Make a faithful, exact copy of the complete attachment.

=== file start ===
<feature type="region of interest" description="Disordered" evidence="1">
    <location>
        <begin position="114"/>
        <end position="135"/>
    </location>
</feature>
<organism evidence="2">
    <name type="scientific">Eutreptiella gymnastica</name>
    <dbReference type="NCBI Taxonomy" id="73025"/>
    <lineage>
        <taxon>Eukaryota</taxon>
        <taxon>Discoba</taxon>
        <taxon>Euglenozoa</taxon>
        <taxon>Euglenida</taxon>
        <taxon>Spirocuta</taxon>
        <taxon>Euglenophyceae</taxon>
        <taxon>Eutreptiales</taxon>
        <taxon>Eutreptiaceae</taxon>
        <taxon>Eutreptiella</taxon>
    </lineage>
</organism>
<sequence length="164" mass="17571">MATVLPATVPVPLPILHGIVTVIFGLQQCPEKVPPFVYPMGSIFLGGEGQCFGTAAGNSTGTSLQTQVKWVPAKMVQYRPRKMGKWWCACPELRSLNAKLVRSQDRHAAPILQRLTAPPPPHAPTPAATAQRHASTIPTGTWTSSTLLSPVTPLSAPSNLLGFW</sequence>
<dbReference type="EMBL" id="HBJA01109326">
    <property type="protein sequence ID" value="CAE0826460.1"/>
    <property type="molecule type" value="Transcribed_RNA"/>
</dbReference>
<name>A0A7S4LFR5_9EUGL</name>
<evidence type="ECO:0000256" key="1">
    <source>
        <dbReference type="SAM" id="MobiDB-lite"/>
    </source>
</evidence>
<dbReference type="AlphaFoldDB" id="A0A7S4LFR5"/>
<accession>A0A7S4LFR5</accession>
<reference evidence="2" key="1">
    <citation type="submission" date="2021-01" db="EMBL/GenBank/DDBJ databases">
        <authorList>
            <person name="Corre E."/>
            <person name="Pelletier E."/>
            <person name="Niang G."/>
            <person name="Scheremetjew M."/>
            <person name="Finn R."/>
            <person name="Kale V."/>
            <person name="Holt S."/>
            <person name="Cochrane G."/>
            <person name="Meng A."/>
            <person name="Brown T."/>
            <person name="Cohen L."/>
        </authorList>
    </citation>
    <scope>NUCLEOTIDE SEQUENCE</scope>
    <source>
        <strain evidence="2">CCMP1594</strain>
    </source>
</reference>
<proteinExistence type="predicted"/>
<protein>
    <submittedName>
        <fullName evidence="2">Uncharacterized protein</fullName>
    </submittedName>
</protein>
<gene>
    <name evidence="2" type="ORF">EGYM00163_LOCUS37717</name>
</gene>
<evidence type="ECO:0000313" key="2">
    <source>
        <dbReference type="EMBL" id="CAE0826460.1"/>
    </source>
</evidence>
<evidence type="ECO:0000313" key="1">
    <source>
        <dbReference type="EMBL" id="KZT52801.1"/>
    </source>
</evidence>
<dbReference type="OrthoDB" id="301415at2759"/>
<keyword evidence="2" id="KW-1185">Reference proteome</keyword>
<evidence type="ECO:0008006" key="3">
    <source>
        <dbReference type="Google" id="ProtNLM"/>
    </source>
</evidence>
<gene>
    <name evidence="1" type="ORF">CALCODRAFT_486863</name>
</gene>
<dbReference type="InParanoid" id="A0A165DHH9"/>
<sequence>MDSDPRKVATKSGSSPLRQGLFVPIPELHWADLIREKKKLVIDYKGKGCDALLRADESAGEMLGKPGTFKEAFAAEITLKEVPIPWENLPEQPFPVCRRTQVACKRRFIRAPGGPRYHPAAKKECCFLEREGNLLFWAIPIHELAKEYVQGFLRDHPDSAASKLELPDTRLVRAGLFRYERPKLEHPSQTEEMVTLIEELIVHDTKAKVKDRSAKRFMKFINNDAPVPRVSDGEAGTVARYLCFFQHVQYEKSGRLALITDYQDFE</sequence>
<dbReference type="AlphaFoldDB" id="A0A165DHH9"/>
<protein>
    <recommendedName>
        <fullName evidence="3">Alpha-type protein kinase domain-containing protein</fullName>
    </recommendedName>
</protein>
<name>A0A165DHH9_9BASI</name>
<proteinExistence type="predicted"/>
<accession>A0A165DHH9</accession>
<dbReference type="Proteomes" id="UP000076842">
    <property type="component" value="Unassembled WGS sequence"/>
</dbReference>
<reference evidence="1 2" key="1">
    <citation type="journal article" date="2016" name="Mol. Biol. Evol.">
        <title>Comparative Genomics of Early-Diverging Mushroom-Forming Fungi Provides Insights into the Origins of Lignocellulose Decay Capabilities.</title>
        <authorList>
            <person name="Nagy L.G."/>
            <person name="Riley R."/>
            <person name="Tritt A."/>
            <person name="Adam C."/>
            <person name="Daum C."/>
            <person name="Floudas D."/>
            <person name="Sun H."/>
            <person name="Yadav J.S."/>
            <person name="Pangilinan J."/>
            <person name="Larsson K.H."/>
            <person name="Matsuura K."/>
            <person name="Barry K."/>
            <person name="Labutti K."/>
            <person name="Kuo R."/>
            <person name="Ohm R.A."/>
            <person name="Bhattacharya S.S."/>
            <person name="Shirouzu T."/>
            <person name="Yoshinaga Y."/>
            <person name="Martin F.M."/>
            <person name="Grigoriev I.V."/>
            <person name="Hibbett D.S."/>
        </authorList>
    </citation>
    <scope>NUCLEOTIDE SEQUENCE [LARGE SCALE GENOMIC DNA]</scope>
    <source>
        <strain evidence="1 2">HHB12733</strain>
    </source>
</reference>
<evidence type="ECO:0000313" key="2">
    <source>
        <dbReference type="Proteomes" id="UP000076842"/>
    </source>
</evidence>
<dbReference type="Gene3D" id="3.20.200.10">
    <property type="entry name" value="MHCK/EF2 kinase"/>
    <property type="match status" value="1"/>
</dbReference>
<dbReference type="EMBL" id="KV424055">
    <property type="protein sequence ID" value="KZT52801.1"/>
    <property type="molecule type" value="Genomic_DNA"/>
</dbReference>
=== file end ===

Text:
<feature type="region of interest" description="Disordered" evidence="1">
    <location>
        <begin position="114"/>
        <end position="135"/>
    </location>
</feature>
<organism evidence="2">
    <name type="scientific">Eutreptiella gymnastica</name>
    <dbReference type="NCBI Taxonomy" id="73025"/>
    <lineage>
        <taxon>Eukaryota</taxon>
        <taxon>Discoba</taxon>
        <taxon>Euglenozoa</taxon>
        <taxon>Euglenida</taxon>
        <taxon>Spirocuta</taxon>
        <taxon>Euglenophyceae</taxon>
        <taxon>Eutreptiales</taxon>
        <taxon>Eutreptiaceae</taxon>
        <taxon>Eutreptiella</taxon>
    </lineage>
</organism>
<sequence length="164" mass="17571">MATVLPATVPVPLPILHGIVTVIFGLQQCPEKVPPFVYPMGSIFLGGEGQCFGTAAGNSTGTSLQTQVKWVPAKMVQYRPRKMGKWWCACPELRSLNAKLVRSQDRHAAPILQRLTAPPPPHAPTPAATAQRHASTIPTGTWTSSTLLSPVTPLSAPSNLLGFW</sequence>
<dbReference type="EMBL" id="HBJA01109326">
    <property type="protein sequence ID" value="CAE0826460.1"/>
    <property type="molecule type" value="Transcribed_RNA"/>
</dbReference>
<name>A0A7S4LFR5_9EUGL</name>
<evidence type="ECO:0000256" key="1">
    <source>
        <dbReference type="SAM" id="MobiDB-lite"/>
    </source>
</evidence>
<dbReference type="AlphaFoldDB" id="A0A7S4LFR5"/>
<accession>A0A7S4LFR5</accession>
<reference evidence="2" key="1">
    <citation type="submission" date="2021-01" db="EMBL/GenBank/DDBJ databases">
        <authorList>
            <person name="Corre E."/>
            <person name="Pelletier E."/>
            <person name="Niang G."/>
            <person name="Scheremetjew M."/>
            <person name="Finn R."/>
            <person name="Kale V."/>
            <person name="Holt S."/>
            <person name="Cochrane G."/>
            <person name="Meng A."/>
            <person name="Brown T."/>
            <person name="Cohen L."/>
        </authorList>
    </citation>
    <scope>NUCLEOTIDE SEQUENCE</scope>
    <source>
        <strain evidence="2">CCMP1594</strain>
    </source>
</reference>
<proteinExistence type="predicted"/>
<protein>
    <submittedName>
        <fullName evidence="2">Uncharacterized protein</fullName>
    </submittedName>
</protein>
<gene>
    <name evidence="2" type="ORF">EGYM00163_LOCUS37717</name>
</gene>
<evidence type="ECO:0000313" key="2">
    <source>
        <dbReference type="EMBL" id="CAE0826460.1"/>
    </source>
</evidence>
<evidence type="ECO:0000313" key="1">
    <source>
        <dbReference type="EMBL" id="KZT52801.1"/>
    </source>
</evidence>
<dbReference type="OrthoDB" id="301415at2759"/>
<keyword evidence="2" id="KW-1185">Reference proteome</keyword>
<evidence type="ECO:0008006" key="3">
    <source>
        <dbReference type="Google" id="ProtNLM"/>
    </source>
</evidence>
<gene>
    <name evidence="1" type="ORF">CALCODRAFT_486863</name>
</gene>
<dbReference type="InParanoid" id="A0A165DHH9"/>
<sequence>MDSDPRKVATKSGSSPLRQGLFVPIPELHWADLIREKKKLVIDYKGKGCDALLRADESAGEMLGKPGTFKEAFAAEITLKEVPIPWENLPEQPFPVCRRTQVACKRRFIRAPGGPRYHPAAKKECCFLEREGNLLFWAIPIHELAKEYVQGFLRDHPDSAASKLELPDTRLVRAGLFRYERPKLEHPSQTEEMVTLIEELIVHDTKAKVKDRSAKRFMKFINNDAPVPRVSDGEAGTVARYLCFFQHVQYEKSGRLALITDYQDFE</sequence>
<dbReference type="AlphaFoldDB" id="A0A165DHH9"/>
<protein>
    <recommendedName>
        <fullName evidence="3">Alpha-type protein kinase domain-containing protein</fullName>
    </recommendedName>
</protein>
<name>A0A165DHH9_9BASI</name>
<proteinExistence type="predicted"/>
<accession>A0A165DHH9</accession>
<dbReference type="Proteomes" id="UP000076842">
    <property type="component" value="Unassembled WGS sequence"/>
</dbReference>
<reference evidence="1 2" key="1">
    <citation type="journal article" date="2016" name="Mol. Biol. Evol.">
        <title>Comparative Genomics of Early-Diverging Mushroom-Forming Fungi Provides Insights into the Origins of Lignocellulose Decay Capabilities.</title>
        <authorList>
            <person name="Nagy L.G."/>
            <person name="Riley R."/>
            <person name="Tritt A."/>
            <person name="Adam C."/>
            <person name="Daum C."/>
            <person name="Floudas D."/>
            <person name="Sun H."/>
            <person name="Yadav J.S."/>
            <person name="Pangilinan J."/>
            <person name="Larsson K.H."/>
            <person name="Matsuura K."/>
            <person name="Barry K."/>
            <person name="Labutti K."/>
            <person name="Kuo R."/>
            <person name="Ohm R.A."/>
            <person name="Bhattacharya S.S."/>
            <person name="Shirouzu T."/>
            <person name="Yoshinaga Y."/>
            <person name="Martin F.M."/>
            <person name="Grigoriev I.V."/>
            <person name="Hibbett D.S."/>
        </authorList>
    </citation>
    <scope>NUCLEOTIDE SEQUENCE [LARGE SCALE GENOMIC DNA]</scope>
    <source>
        <strain evidence="1 2">HHB12733</strain>
    </source>
</reference>
<evidence type="ECO:0000313" key="2">
    <source>
        <dbReference type="Proteomes" id="UP000076842"/>
    </source>
</evidence>
<dbReference type="Gene3D" id="3.20.200.10">
    <property type="entry name" value="MHCK/EF2 kinase"/>
    <property type="match status" value="1"/>
</dbReference>
<dbReference type="EMBL" id="KV424055">
    <property type="protein sequence ID" value="KZT52801.1"/>
    <property type="molecule type" value="Genomic_DNA"/>
</dbReference>